Through the years, Julian Watson has helped other Mississippi tree farmers through his participation in Mississippi State University Extension forestry programs. (Photo courtesy of Mississippi Farm County magazine/Glynda Phillips)
July 15, 2010 - Filed Under: Forestry

MISSISSIPPI STATE – When Julian Watson decided to turn his erodible farmland into a tree farm, he had no idea that 24 years later he would be so widely recognized for his efforts.

Watson’s grandparents purchased the land in 1872. When Watson inherited it, he focused on trying to prevent erosion. The 1,100-acre parcel was washing away at a rate of 30 to 50 tons of topsoil per year.

Luke South of Tishomingo County receives instruction from Coach William Baldwin at the Mississippi 4-H National Shooting Sports team practice held at the Starkville Gun Club. (Photo by Scott Corey)
July 22, 2010 - Filed Under: 4-H, 4-H SAFETY

By Karen Templeton
MSU Office of Ag Communications

MISSISSIPPI STATE – Focusing on safety, developing life skills and teaching good sportsmanship have made Mississippi’s 4-H Shooting Sports program popular with youth.

July 22, 2010 - Filed Under: Animal Health

MISSISSIPPI STATE – A veterinary student at Mississippi State University doing grant-funded research on the immune system of dogs received the highest award given for her presentation in an international competition.

Claire Fellman, a fourth-year MSU College of Veterinary Medicine student from Ocean Springs, received a Morris Animal Foundation Veterinary Student Scholars grant last year to study immunosuppression in dogs.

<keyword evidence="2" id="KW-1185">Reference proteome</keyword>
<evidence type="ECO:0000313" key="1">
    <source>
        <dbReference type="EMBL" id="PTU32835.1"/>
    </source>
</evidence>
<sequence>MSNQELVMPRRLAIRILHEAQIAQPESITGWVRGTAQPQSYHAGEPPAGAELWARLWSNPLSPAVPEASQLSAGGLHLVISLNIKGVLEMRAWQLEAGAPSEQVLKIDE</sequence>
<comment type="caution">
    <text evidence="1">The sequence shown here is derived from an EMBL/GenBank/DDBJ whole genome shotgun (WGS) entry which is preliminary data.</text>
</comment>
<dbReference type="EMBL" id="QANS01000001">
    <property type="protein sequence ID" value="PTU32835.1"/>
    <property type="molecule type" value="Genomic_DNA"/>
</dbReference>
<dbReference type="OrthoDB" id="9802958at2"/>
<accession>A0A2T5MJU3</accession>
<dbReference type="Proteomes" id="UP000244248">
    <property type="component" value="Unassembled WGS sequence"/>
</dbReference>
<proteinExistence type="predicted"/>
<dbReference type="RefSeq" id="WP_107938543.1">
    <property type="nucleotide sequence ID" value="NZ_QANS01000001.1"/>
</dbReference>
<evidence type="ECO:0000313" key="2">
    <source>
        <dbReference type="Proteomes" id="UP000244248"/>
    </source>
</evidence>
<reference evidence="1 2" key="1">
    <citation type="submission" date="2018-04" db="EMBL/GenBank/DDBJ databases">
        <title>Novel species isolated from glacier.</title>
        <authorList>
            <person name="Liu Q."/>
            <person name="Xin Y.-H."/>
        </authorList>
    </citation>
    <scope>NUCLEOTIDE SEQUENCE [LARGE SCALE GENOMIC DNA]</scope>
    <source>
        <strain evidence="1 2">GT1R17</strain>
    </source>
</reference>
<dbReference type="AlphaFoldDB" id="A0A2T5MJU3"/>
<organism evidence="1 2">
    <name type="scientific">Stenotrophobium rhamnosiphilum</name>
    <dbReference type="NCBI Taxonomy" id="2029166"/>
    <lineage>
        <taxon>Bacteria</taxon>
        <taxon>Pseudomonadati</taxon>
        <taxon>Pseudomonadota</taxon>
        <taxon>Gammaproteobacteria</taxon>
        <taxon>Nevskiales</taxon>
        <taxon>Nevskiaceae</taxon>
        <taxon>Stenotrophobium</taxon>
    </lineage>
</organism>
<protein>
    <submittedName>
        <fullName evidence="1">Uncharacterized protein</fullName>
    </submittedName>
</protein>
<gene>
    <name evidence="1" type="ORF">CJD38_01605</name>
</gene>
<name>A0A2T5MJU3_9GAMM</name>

A dual-treatment system developed at Mississippi State University helps save railroad companies money by significantly extending the service life of railroad crossties. (Photo by Kat Lawrence)
July 22, 2010 - Filed Under: Wood Products

MISSISSIPPI STATE -- In 1985, a young and energetic Mississippi State University forest products professor began testing a new treatment on railroad crossties. At the time, Terry Amburgey had little notion that his experiment would change railroad infrastructure almost 25 years later.

Many consumers are willing to pay premium prices for beef from cattle producers who share information about their cattle management practices. (Photo by Kat Lawrence)
July 29, 2010 - Filed Under: Beef, Food

By Alicia Barnes
For MSU’s Ag Communications

MISSISSIPPI STATE – Until a few weeks ago, Jason Edmonds had not eaten beef in nearly three years.

Citing concerns over animal welfare, his personal impact on the planet, and added hormones and antibiotics, Edmonds adopted a vegetarian lifestyle for years, until finding access to local farmers who share his concerns.

Weirs, also known as check dams, are small dams used to collect water runoff from agricultural fields. They are concrete can be moved to various locations in a drainage ditch. (Photo by MSU Wildlife, Fisheries and Aquaculture /Robbie Kröger)
July 29, 2010 - Filed Under: Environment, Water, Water Quality

MISSISSIPPI STATE – A Mississippi State University study has confirmed the success of a new technique to reduce nutrients in runoff water and protect downstream waters, including the Gulf of Mexico.

Weirs, also known as check dams, are small dams used to collect water runoff from agricultural fields. Weirs are often the size of a drainage ditch, with a 2-foot channel in the center for water drainage. The weirs are concrete can be moved to various locations in a drainage ditch.